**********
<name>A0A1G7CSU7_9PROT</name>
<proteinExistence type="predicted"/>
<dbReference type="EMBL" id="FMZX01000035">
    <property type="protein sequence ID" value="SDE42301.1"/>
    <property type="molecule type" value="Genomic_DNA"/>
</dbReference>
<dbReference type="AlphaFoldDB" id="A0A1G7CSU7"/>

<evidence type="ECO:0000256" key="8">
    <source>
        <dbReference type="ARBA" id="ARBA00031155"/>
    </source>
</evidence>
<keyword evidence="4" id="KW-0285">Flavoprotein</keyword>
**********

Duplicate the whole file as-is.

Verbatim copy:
<name>A0A1G7CSU7_9PROT</name>
<proteinExistence type="predicted"/>
<dbReference type="EMBL" id="FMZX01000035">
    <property type="protein sequence ID" value="SDE42301.1"/>
    <property type="molecule type" value="Genomic_DNA"/>
</dbReference>
<dbReference type="AlphaFoldDB" id="A0A1G7CSU7"/>

<evidence type="ECO:0000256" key="8">
    <source>
        <dbReference type="ARBA" id="ARBA00031155"/>
    </source>
</evidence>
<keyword evidence="4" id="KW-0285">Flavoprotein</keyword>